One might expect that students studying to become social workers would be encouraged to disregard the race of the individuals they encounter, in the interests of engaging with the whole person. Not so at the University of Tennessee-Knoxville, where the creeping tentacles of Critical Race Theory have infested the curriculum to such an extent that students are now encouraged to miss class to attend racially-segregated “anti-racism” trainings.
Students enrolled in a Masters of Social Work program at the university were told that they should attend one of two training sessions: either a “White Accountability Group (WAG)” or a separate meeting for those identifying as “Black, Indigenous, Multiracial People of Color (BIMPoC).”
In a parallel to the racial division, the intended purposes of these two groups also diverged. The “White Accountability Group” was intended for those with “white skin privilege” to “critically engage in whiteness, white privilege, and hold each other accountable.” Participants in the group were expected to “explore how to recognize whiteness and white privilege, identify and interrupt internalized dominance, and collectively develop strategies for liberation and change.”
By contrast, students enrolling in the “Black, Indigenous, Multiracial People of Color” session were advised that “Affinity groups for black, indigenous, people of color can be magical places in a predominantly white institution.” This group promised to provide “a safe and supportive place” for “naming the problem and defining or reframing the problem.”
According to the email sent to students, the goal of this “anti-racism” training was to promote students’ “understanding about how implicit bias, racism, and white supremacy impact the CSW’s culture and climate.” Apparently at the University of Tennessee, white supremacy and racism can best be thwarted through racial separatism.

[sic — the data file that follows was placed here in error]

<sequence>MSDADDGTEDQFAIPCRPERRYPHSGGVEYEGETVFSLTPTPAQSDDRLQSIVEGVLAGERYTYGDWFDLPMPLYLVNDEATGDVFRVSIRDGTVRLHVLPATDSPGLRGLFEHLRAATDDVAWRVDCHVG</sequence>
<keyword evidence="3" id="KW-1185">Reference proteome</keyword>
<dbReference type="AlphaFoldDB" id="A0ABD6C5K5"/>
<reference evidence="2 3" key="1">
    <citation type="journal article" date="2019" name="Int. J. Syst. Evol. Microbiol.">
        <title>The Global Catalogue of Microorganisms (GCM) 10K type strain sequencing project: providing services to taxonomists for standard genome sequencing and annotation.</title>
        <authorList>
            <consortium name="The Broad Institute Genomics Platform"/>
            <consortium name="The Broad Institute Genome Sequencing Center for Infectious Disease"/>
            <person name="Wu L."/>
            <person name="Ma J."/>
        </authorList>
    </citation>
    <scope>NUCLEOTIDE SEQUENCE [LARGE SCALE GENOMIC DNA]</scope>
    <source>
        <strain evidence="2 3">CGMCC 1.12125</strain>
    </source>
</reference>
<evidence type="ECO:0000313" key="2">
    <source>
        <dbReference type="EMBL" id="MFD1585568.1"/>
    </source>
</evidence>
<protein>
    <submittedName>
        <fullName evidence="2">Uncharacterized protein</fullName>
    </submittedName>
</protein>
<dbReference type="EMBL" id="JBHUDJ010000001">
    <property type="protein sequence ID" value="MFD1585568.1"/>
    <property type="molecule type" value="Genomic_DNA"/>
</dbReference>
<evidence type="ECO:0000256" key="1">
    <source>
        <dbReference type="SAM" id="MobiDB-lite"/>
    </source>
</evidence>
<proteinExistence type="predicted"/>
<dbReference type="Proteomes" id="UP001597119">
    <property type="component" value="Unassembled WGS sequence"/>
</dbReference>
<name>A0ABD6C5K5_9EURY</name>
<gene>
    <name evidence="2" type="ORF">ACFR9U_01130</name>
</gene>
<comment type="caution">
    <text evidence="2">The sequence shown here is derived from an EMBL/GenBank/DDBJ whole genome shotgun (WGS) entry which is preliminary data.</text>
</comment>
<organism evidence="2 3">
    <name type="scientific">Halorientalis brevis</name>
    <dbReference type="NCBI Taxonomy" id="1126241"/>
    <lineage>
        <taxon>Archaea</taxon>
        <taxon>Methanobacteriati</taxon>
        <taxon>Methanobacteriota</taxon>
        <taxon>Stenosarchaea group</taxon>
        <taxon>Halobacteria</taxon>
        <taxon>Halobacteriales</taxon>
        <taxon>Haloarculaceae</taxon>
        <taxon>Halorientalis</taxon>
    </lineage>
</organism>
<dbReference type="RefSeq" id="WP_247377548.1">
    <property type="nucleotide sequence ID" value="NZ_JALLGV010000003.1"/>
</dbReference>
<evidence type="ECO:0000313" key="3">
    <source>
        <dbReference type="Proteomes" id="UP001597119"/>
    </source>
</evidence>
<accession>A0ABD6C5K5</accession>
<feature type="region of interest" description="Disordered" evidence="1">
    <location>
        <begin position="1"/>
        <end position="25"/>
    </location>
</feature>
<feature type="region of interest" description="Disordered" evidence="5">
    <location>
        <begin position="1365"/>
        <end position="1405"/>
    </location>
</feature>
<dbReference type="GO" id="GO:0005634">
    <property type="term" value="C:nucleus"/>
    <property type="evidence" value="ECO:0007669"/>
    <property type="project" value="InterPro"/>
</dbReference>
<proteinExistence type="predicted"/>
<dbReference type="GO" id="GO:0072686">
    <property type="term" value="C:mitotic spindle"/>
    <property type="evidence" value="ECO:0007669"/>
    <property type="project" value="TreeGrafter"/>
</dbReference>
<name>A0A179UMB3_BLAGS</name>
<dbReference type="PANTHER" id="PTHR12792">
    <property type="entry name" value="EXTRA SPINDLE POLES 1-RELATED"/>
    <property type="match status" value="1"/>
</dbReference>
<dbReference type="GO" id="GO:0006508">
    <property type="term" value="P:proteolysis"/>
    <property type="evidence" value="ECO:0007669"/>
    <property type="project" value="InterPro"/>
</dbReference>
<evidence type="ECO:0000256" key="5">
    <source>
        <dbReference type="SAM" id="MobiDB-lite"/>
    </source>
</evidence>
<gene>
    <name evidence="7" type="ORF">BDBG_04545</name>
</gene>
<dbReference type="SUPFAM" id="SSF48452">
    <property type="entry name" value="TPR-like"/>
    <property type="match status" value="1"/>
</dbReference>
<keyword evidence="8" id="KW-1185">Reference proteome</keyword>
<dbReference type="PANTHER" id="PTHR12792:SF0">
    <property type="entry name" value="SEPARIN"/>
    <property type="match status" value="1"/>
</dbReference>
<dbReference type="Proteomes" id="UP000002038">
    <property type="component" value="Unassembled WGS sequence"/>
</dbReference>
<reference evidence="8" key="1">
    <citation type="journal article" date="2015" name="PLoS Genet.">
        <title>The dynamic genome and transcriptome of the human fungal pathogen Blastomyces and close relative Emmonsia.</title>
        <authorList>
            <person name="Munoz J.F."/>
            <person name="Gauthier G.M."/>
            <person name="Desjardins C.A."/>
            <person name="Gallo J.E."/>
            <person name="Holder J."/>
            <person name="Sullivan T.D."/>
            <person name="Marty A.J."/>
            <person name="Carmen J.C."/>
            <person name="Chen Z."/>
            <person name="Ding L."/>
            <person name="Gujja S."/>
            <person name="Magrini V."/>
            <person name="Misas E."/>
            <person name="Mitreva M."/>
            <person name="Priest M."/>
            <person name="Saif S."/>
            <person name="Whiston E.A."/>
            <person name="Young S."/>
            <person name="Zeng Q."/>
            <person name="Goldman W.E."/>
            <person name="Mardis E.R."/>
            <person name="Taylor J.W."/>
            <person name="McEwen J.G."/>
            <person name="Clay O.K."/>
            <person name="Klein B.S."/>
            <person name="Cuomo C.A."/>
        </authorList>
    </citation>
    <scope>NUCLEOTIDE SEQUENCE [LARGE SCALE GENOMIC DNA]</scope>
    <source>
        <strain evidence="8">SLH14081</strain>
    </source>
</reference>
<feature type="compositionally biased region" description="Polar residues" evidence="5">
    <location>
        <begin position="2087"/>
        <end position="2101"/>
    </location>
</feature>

“Even if you have to miss class time, we strongly urge you to find a way to make this work,” UT Dean of Equity and Inclusion J. Camille Hall expressed to the students.
According to Young America’s Foundation, which exposed the segregated meetings, that same Dean Hall led an orientation session during which “students were divided into random groups to roleplay a scenario in which a ‘student on campus was a Trump voter and whether it was okay or not to call them racist.’”
“This is just another instance of the pervasive Critical Race Theory craze that has taken academia by storm,” YAF commented in a report. “The goal of segregating their events is to convince people that race is their defining attribute and they are either inherently good or bad as a result.”
For the ironic and absurd use of racial segregation to promote “anti-racism,” UT-Knoxville’s social work orientation should be recognized as one of the most egregious instances of Critical Race Theory put into practice on campus.